When students were asked their opinions of the usefulness of the ARS for learning in the course, the majority said it was “extremely useful” or “very useful.” None of the students answered “not very useful” or “not useful at all.” Overall, more on-campus students than distance education students agreed that the ARS helped their learning in the class.
All the on-campus and distance education students felt that the ARS made class lectures and reviews more interesting and interactive, answering “strongly agree” or “agree” to this question. Notably, the on-campus students were more positive about the interactive aspect than the distance education students.
In response to the question about preference for taking a class that uses an ARS, three of the on-campus students and two of the distance education students answered “strongly agree,” and four of the on-campus students and four of the distance education students answered “agree.”
Three of the on-campus students and one of the distance education students strongly agreed that the ARS assisted with their learning in the course. Also, four of the on-campus students and four of the distance education students agreed with this statement, while one of the distance education students (but none of the on-campus students) answered “neutral.” Clearly, on-campus students felt that the ARS assisted with their learning more than did distance education students.
When asked whether the ARS increased meaningful intellectual exchange, three of the on-campus students and one of the distance education students responded “strongly agree.” Also, four of the on-campus students and four of the distance education students responded “agree,” while one distance education student (and none of the on-campus students) answered “neutral.” Overall, on-campus students felt that the ARS increased the level of meaningful intellectual knowledge and exchange between students more than did distance education students.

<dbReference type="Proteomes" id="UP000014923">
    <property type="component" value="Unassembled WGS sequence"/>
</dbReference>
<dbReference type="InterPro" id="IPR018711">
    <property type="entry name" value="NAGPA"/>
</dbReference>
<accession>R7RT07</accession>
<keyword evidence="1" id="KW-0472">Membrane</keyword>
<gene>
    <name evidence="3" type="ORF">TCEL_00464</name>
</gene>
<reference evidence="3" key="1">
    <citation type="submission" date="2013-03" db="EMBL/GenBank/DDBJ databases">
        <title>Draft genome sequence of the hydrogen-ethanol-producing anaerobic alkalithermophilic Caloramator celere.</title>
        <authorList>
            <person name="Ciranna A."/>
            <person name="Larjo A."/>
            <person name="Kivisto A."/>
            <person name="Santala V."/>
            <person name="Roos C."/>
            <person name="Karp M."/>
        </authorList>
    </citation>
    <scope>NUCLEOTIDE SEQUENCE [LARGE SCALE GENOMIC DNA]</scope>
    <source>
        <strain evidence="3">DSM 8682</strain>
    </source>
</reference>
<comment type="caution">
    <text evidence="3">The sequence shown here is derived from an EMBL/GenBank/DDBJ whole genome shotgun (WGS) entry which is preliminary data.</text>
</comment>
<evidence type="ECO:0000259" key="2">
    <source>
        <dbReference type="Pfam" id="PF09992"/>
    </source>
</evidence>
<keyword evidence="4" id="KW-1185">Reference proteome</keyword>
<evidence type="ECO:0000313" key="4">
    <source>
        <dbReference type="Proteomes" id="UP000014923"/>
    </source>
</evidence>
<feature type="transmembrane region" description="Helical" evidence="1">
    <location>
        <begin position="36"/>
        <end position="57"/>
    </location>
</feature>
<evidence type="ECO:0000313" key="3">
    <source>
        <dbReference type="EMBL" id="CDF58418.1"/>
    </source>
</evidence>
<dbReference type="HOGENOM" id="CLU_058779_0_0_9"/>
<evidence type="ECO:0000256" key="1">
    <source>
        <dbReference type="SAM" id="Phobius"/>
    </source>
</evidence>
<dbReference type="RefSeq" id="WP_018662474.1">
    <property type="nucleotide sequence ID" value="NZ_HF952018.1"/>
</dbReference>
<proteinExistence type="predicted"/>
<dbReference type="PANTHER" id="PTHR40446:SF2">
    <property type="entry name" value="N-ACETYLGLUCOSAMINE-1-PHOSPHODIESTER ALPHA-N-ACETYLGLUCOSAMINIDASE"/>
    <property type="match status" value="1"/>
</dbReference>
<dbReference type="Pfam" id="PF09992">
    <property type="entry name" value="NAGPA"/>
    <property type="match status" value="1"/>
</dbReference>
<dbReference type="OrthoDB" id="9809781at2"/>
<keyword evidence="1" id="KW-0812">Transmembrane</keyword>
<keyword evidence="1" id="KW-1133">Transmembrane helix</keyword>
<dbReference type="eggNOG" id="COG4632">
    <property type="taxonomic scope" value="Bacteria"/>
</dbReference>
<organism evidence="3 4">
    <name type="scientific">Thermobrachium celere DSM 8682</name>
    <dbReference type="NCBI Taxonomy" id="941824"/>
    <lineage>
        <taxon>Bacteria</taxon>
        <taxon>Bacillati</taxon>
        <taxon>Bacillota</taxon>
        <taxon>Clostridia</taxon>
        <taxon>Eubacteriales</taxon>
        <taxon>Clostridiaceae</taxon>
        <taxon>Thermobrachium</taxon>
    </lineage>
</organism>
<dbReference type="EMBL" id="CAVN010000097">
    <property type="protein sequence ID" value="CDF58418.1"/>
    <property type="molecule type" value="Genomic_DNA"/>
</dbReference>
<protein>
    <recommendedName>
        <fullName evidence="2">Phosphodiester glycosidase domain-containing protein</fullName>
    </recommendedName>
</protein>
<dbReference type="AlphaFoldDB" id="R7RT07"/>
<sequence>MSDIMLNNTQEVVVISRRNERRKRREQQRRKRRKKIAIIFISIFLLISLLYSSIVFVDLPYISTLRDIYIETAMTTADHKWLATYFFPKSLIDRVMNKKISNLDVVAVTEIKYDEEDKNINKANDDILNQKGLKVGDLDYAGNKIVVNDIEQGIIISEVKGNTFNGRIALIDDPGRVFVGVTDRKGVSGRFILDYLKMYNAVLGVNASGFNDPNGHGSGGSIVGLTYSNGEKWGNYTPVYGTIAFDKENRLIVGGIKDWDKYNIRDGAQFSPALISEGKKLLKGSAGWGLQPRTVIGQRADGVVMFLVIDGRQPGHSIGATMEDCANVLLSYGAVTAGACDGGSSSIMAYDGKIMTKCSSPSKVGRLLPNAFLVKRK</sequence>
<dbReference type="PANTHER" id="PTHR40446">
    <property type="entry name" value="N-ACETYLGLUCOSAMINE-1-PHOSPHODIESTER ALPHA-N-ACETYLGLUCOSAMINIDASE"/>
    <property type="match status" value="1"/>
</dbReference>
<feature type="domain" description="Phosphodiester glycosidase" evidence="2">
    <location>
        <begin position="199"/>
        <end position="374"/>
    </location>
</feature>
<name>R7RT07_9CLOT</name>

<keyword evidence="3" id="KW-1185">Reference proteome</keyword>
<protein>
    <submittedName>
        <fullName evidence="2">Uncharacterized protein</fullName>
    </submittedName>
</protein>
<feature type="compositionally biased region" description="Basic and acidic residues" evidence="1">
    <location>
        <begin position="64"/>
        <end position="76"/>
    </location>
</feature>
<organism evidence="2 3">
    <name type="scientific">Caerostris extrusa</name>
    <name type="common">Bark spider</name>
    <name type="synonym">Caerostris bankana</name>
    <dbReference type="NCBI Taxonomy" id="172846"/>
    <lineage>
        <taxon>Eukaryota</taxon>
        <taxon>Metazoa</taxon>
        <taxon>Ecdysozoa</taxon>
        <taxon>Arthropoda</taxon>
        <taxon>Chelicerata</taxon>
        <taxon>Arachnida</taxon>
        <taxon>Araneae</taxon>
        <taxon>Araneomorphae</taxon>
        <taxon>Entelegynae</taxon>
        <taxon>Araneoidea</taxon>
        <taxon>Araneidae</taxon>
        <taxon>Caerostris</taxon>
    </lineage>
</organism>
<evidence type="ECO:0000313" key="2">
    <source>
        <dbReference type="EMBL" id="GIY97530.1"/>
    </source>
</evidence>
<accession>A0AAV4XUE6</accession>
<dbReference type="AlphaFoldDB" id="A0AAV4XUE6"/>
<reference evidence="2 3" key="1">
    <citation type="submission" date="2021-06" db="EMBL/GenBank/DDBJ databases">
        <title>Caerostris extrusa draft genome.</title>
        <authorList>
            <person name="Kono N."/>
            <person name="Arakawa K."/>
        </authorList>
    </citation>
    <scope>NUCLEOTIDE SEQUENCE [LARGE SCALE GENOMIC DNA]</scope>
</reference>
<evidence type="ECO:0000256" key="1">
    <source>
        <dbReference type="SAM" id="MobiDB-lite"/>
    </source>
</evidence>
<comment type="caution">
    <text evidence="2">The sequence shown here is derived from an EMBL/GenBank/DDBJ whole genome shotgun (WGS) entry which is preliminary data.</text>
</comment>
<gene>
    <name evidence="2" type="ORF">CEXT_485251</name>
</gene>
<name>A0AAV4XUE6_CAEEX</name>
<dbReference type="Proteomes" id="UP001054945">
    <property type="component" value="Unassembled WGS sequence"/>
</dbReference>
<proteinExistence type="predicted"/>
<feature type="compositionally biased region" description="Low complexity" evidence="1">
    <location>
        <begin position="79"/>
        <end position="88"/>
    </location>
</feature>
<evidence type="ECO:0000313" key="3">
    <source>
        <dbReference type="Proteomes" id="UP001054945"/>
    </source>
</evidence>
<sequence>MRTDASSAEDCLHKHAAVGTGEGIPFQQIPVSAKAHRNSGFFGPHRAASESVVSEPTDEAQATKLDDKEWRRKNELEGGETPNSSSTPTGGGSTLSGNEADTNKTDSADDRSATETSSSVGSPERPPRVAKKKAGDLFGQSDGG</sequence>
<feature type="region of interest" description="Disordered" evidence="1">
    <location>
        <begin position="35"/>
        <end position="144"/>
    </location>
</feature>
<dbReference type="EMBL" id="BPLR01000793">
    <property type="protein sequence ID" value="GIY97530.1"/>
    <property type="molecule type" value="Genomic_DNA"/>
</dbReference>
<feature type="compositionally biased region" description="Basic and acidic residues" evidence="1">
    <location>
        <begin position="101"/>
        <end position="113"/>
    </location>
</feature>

When asked their opinions of participating in a course using ARS or something similar in the future, three on-campus students and two distance education students answered “strongly agree.” Also, three on-campus students and two distance education students answered “agree.” However, two of the distance education students (but none of the on-campus students) answered “neutral” to this question, and one of the on-campus students (but none of the distance education students) answered “disagree.”